3. Isn’t Ecuador one of those mandatory military service states?  Actually yes, it is, but T.I.E. my friend (this is Ecuador)… to get out of it all an Ecuadorian male has to do is pay a tiny fine (last I heard it was well under $200).  And truth be told, they would only be interested in you and possibly enforce it if you were 18-21 anyway.  In fact, its not at all like the US, or like you think, there is actually a surplus of demand from locals to join the forces, and many who want to join are left out!  Really!  There just aren’t that many spots.

Now the biggest, baddest two myths that prevent most us gringos from even trying…
4. Isn’t there a new law that states you must be out of the country for a maximum of 90 days TOTAL for the three years prior to applying for residency?  Actually, this is CORRECT, BUT T.I.E. my friend (this is Ecuador), I know you probably think like a gringo and everything is black or white, right or wrong, I get it, I do too.  But this is Ecuador, the land where who you know and what you know often prevails.  For instance, to get around this one in a totally legit, legal way you can right a letter and submit with your application explaining the extenuating circumstances that caused you to be out of country more than the time allotment.  For example, a death, a health issue, etc… of course substantiated by apostilled proof from a doctor or whatnot helps.  Its not a given they would pass it, but its possible, one ecuadorian immigration official working in the Quito citizenship office informed me THIS MONTH, June 2015 in Quito.  I would personally apply in Quito too, not Cuenca, they just seem nicer.

5. Isn’t there a nasty verbal exam of my Spanish level?  No!  The exam is actually WRITTEN, which makes it MUCH easier, yes, it is in Spanish, but with some test prep like the guide I’m offering today you should be fine.  You will have to sing the Ecuadorian hym, but that is when you have ALREADY been accepted and you won’t be by yourself, but with everyone else sworn in that day so I’m sure you could find a way to ‘fake it til you make it’ like you did back in high school choir class.  As for the written exam, the official told me you really have to B#MB it to fail it and yes, they’d let you take it again.  They just want to see some effort.  He also said the older you are the less they expect you to speak decent Spanish.  So NO, there is no verbal exam but yes, some basic Spanish chit-chat would be nice to know going in, you know, stuff you can learn in a few weeks of Spanish lessons.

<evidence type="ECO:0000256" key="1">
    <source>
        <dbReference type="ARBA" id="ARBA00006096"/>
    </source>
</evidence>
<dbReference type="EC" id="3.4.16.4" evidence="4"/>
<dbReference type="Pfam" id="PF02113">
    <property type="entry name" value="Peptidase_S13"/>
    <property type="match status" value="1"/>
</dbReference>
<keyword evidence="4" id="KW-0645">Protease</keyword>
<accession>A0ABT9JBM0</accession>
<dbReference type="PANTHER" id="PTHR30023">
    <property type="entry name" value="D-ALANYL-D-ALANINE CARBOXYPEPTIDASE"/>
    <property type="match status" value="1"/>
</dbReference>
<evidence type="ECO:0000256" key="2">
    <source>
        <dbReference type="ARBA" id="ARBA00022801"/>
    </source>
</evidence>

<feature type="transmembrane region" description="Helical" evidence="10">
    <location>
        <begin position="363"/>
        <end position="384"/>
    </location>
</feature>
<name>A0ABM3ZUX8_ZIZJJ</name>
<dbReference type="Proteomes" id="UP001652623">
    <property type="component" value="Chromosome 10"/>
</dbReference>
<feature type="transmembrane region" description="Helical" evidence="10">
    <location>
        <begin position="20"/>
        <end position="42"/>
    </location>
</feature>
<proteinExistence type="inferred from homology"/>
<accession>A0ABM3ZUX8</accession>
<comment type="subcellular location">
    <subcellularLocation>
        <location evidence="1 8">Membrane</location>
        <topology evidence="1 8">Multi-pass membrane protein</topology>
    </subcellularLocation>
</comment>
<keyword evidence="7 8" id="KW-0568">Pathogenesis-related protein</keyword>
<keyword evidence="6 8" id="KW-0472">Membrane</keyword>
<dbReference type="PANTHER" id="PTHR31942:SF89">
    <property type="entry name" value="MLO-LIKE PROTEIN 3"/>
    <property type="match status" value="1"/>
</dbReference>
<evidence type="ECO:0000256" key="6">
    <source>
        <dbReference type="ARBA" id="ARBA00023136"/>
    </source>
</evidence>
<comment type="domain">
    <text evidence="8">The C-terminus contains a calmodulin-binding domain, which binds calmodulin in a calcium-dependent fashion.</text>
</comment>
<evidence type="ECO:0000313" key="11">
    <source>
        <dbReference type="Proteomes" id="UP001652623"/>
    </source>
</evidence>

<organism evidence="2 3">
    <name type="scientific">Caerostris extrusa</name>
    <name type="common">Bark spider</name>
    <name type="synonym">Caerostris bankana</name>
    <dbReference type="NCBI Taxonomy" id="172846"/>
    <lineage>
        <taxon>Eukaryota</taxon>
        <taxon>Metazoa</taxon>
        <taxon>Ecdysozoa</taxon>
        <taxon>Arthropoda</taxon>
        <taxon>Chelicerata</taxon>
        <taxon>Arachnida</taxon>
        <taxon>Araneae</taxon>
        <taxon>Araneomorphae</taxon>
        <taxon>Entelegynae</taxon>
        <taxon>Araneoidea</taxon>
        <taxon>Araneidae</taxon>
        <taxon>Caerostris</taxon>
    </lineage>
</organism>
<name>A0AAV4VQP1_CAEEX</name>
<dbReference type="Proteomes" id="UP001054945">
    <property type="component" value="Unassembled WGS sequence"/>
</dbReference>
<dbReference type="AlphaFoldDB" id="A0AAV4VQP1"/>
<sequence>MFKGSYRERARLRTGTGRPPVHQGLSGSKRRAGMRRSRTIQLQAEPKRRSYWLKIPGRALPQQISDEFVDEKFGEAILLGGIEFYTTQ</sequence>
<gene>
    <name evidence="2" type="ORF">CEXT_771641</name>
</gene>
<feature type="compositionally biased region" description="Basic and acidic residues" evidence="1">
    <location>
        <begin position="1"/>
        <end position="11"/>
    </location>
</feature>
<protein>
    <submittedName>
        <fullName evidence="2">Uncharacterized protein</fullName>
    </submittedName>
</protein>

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Getting electricity to your lot in Ecuador

And on goes my building project on the coast of Ecuador.

Next up, electricity, not necessarily a sure thing in Ecuador.

But in this case, the electricity was about 100 meters away from my lot, maybe a bit less, so it wasnt a huge deal hooking it up to my property.

Total cost $2450 for everything, one guy did it all, installed two posts, one transformer for max 2 houses, and also did the certification with the electric company and got the meter installed.

In a few days he was done.

If I build more houses in the near future i can trade him the transformer i got for a more powerful one and he will discount the full price of the one i have.